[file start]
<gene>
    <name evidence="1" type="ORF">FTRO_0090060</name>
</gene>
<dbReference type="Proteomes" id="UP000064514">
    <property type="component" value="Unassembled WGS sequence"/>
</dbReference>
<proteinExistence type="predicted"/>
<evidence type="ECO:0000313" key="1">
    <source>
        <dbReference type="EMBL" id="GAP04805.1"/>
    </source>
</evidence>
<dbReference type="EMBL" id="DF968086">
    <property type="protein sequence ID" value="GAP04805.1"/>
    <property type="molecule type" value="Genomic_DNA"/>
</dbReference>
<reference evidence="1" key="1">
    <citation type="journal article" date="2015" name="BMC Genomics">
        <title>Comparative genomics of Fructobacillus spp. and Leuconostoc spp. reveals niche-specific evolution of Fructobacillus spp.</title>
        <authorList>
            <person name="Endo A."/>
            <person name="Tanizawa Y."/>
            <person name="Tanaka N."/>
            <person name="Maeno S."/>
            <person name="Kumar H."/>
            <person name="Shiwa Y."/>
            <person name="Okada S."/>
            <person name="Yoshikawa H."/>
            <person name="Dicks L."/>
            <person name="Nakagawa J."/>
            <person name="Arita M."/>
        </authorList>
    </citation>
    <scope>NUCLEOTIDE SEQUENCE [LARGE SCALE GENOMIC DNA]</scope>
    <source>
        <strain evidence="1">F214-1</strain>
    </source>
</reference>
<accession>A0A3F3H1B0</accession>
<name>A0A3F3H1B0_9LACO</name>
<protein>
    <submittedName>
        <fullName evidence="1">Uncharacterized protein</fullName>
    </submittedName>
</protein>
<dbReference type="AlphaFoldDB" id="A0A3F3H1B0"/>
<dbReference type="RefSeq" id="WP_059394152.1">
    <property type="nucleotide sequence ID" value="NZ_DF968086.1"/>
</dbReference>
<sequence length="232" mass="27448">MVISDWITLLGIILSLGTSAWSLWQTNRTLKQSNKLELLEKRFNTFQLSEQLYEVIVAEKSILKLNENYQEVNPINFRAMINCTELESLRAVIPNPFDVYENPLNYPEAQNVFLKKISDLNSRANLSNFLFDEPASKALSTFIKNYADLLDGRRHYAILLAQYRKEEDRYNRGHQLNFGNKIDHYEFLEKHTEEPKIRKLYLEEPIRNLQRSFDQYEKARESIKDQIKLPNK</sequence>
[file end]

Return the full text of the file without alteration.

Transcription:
<gene>
    <name evidence="1" type="ORF">FTRO_0090060</name>
</gene>
<dbReference type="Proteomes" id="UP000064514">
    <property type="component" value="Unassembled WGS sequence"/>
</dbReference>
<proteinExistence type="predicted"/>
<evidence type="ECO:0000313" key="1">
    <source>
        <dbReference type="EMBL" id="GAP04805.1"/>
    </source>
</evidence>
<dbReference type="EMBL" id="DF968086">
    <property type="protein sequence ID" value="GAP04805.1"/>
    <property type="molecule type" value="Genomic_DNA"/>
</dbReference>
<reference evidence="1" key="1">
    <citation type="journal article" date="2015" name="BMC Genomics">
        <title>Comparative genomics of Fructobacillus spp. and Leuconostoc spp. reveals niche-specific evolution of Fructobacillus spp.</title>
        <authorList>
            <person name="Endo A."/>
            <person name="Tanizawa Y."/>
            <person name="Tanaka N."/>
            <person name="Maeno S."/>
            <person name="Kumar H."/>
            <person name="Shiwa Y."/>
            <person name="Okada S."/>
            <person name="Yoshikawa H."/>
            <person name="Dicks L."/>
            <person name="Nakagawa J."/>
            <person name="Arita M."/>
        </authorList>
    </citation>
    <scope>NUCLEOTIDE SEQUENCE [LARGE SCALE GENOMIC DNA]</scope>
    <source>
        <strain evidence="1">F214-1</strain>
    </source>
</reference>
<accession>A0A3F3H1B0</accession>
<name>A0A3F3H1B0_9LACO</name>
<protein>
    <submittedName>
        <fullName evidence="1">Uncharacterized protein</fullName>
    </submittedName>
</protein>
<dbReference type="AlphaFoldDB" id="A0A3F3H1B0"/>
<dbReference type="RefSeq" id="WP_059394152.1">
    <property type="nucleotide sequence ID" value="NZ_DF968086.1"/>
</dbReference>
<sequence length="232" mass="27448">MVISDWITLLGIILSLGTSAWSLWQTNRTLKQSNKLELLEKRFNTFQLSEQLYEVIVAEKSILKLNENYQEVNPINFRAMINCTELESLRAVIPNPFDVYENPLNYPEAQNVFLKKISDLNSRANLSNFLFDEPASKALSTFIKNYADLLDGRRHYAILLAQYRKEEDRYNRGHQLNFGNKIDHYEFLEKHTEEPKIRKLYLEEPIRNLQRSFDQYEKARESIKDQIKLPNK</sequence>